A pending bill in Ohio excuses higher education absences due to religious observances
Ohio House Bill 353, which would require institutions of higher education to excuse absences related to religious holidays and observances, received its second committee hearing on February 15 and students at the University of Ohio testified.
The bill was first introduced in June 2021 by sponsors Gary Click, R-District 38, and Jessica Miranda, D-District 28, and has been referred to the Higher Education and College Readiness Committee. career. The committee held its first hearing on September 28, 2021, when both representatives testified.
The bill, called “The Testing Your Faith Act,” proposes that public institutions of higher learning provide reasonable accommodations to students with sincere religious beliefs and practices who miss exams or classes. It provides that students can miss up to three days of class each school year to participate in religious activities without penalty.
If a student misses an exam or academic requirement under these circumstances, the bill requires instructors to provide reasonable accommodations to compensate for the missed work without prejudice or question. However, students must provide a list of the dates they will be absent to their instructors during the first two weeks of class.
The committee held its second hearing with six additional witnesses, including OU students Grace Jarchow and Hadass Galili, the latter serving as a columnist for The post officeas well as Sarah Livingston, Executive Director of OU’s Hillel.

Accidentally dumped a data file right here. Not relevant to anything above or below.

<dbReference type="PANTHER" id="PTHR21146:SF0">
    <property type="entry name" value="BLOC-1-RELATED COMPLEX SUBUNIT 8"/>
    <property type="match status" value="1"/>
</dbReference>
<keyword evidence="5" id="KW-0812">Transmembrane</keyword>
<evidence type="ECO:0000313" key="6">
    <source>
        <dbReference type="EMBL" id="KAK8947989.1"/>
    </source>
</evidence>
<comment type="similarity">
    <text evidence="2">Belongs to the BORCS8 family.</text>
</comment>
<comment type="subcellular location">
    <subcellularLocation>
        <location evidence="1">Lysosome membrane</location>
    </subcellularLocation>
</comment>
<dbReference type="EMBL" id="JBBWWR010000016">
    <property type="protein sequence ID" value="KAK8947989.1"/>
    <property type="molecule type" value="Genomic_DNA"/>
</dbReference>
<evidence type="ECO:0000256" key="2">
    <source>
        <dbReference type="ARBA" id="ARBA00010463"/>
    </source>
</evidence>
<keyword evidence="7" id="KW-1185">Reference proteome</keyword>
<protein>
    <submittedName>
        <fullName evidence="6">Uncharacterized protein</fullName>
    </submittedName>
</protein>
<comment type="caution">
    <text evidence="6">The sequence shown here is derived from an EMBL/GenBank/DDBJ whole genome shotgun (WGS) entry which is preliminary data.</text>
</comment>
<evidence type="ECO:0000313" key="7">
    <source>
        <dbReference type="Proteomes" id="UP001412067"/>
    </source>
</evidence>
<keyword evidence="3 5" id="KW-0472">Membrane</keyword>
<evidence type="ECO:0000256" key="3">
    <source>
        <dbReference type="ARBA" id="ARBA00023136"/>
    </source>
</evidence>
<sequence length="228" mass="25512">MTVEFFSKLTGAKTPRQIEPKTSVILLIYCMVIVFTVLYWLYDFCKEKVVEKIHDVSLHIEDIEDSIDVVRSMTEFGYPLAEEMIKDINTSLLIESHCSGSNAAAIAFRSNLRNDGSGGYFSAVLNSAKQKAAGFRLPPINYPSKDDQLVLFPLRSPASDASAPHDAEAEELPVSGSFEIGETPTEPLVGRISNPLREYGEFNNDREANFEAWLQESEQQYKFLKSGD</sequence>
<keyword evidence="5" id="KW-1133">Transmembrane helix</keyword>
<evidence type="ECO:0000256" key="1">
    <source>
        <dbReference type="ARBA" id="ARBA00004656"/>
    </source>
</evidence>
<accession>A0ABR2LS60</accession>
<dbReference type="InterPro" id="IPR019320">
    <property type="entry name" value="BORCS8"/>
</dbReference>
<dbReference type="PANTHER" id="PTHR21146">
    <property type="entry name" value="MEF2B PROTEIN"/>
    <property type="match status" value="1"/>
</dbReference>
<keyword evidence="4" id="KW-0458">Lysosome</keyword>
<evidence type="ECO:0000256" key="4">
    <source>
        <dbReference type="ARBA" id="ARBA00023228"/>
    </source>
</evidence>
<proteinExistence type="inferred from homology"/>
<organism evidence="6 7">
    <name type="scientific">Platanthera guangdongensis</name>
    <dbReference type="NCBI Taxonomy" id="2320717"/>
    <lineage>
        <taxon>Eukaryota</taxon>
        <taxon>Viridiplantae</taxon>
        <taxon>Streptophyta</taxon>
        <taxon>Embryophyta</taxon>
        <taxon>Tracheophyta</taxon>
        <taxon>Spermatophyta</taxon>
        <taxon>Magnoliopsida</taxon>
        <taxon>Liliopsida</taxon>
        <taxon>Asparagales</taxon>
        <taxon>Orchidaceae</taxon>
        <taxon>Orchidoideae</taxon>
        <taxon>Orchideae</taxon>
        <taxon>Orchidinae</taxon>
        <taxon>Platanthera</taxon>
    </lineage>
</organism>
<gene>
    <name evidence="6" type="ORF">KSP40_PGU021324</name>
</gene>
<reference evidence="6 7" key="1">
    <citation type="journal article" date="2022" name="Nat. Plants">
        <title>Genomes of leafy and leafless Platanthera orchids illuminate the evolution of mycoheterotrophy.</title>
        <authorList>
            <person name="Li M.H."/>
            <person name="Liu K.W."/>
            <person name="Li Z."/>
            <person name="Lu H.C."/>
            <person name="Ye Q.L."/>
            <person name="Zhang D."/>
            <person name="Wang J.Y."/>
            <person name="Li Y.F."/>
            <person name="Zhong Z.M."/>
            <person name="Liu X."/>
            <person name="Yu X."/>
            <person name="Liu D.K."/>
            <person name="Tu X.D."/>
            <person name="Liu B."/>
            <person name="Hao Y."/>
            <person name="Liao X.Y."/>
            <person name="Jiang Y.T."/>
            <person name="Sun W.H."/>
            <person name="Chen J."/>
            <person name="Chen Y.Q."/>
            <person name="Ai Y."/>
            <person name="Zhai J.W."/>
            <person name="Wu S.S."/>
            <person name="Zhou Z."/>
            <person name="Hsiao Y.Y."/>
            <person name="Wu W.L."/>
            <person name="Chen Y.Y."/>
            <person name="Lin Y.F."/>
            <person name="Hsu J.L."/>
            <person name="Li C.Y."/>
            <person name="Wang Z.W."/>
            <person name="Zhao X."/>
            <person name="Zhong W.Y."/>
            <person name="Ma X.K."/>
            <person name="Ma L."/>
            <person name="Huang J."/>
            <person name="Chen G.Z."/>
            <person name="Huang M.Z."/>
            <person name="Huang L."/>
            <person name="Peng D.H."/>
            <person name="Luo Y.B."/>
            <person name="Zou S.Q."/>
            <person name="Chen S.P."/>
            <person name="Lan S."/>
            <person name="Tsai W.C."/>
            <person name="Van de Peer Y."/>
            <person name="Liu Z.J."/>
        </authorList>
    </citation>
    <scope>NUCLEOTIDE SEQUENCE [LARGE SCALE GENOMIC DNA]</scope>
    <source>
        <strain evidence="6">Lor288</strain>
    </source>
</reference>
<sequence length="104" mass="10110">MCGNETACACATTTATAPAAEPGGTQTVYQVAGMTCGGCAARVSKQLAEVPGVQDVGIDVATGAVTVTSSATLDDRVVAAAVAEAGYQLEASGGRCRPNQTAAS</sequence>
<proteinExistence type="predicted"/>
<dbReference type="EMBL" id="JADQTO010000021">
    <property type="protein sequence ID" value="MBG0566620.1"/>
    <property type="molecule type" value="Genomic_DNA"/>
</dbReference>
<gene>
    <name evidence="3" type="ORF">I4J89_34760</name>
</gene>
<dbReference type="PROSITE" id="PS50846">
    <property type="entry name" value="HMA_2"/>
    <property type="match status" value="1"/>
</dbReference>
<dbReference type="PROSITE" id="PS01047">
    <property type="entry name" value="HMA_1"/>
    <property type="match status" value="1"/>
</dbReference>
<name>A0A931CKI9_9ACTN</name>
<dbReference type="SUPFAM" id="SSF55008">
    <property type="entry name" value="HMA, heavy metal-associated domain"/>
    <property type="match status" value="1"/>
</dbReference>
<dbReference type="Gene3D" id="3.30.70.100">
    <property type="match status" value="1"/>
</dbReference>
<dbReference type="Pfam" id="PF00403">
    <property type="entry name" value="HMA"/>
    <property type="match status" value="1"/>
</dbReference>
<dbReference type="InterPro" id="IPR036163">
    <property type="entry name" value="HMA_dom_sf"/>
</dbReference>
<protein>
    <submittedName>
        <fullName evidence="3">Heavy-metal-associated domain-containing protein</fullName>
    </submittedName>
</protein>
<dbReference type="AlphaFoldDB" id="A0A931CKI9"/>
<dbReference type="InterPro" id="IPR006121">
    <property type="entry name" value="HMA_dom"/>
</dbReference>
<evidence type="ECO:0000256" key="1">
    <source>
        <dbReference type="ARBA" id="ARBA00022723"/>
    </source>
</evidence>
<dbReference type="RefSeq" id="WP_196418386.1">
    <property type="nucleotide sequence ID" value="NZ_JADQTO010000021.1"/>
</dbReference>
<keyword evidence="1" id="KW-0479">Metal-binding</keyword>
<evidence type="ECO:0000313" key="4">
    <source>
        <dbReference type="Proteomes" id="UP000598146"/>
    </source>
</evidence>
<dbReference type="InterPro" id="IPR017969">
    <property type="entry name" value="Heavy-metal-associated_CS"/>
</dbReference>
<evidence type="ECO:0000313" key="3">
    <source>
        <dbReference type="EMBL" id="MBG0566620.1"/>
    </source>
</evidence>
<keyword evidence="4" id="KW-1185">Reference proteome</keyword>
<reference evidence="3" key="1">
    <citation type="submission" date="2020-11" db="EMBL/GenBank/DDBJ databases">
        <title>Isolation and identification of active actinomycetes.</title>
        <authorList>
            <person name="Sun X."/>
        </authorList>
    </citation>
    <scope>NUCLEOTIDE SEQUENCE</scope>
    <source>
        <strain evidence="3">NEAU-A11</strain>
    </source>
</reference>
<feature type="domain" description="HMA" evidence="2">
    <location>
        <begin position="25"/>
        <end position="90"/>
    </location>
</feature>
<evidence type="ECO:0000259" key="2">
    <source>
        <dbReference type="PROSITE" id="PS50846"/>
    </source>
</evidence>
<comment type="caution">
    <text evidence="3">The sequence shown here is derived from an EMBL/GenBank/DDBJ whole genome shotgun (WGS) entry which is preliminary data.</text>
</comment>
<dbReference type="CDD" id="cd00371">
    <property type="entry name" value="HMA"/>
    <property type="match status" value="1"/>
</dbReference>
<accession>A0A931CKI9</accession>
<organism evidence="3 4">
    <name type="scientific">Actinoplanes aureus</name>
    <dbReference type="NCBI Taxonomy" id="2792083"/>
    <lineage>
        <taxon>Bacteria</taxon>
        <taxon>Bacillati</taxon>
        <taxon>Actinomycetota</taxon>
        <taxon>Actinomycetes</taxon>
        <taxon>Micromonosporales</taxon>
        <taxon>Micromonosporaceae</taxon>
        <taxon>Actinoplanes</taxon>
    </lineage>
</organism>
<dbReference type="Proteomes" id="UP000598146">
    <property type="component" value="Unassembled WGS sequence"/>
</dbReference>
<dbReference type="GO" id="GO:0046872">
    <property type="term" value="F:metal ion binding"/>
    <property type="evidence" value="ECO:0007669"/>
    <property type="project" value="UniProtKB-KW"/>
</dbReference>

Livingston, a supporter of the bill, shared both her own testimony and the story of Zoe Felber, a former OU student who graduated in 2021. She shared Felber’s experience of a professor telling her in a lecture that she would receive a zero on quizzes she missed Jewish holidays, prompting Felber to communicate more with her professor and university administrators, collaborating with Hillel and the Diversity Division and of inclusion.
After working to create a policy within the OU that excuses no-shows and provides accommodations for religious holidays to avoid similar situations, Livingston said she supports the state bill and the efforts to adopt similar policies statewide.
“Fully protecting students from discrimination on the basis of religion and providing accommodations by law is a fantastic first step in preventing systemic anti-Semitism and helping our students succeed as a very small minority within the Ohio system. State Public University,” Livingston said in testimony.
Jarchow also testified in court, recounting a similar experience with difficulty obtaining permission to be absent to observe Yom Kippur, the holiest Jewish holiday. She supports House Bill 353 and believes that if a clear policy like this had been in place, the confusion in the situation might have been avoided.
“I believe the passage of this bill is critical to my education and religious freedom and to the generations that follow me,” Jarchow said in his statement. “I also believe I was denied accommodation on a simple line of ignorance.”
Chabad’s Rabbi Levi Raichik at OU cites ignorance as the reason why students like Jarchow and Felber cannot receive accommodations for absences related to religious practices. Raichik thinks most people don’t understand the importance of Jewish holidays.
The proposed bill, in addition to stipulating the accommodations students would be provided, would require state universities to provide a non-exhaustive list of religious holidays, post the policy in a prominent place on the university’s website university and to include a policy statement in course curricula.
Raichik believes the proposed legislation would make students feel more welcome within their college community.
“When you have to fight so hard with your own school administration but pay so much money just for the right to observe your own religion, it makes you feel like an outsider. It makes you feel unwanted. and unwelcome,” Raichik said.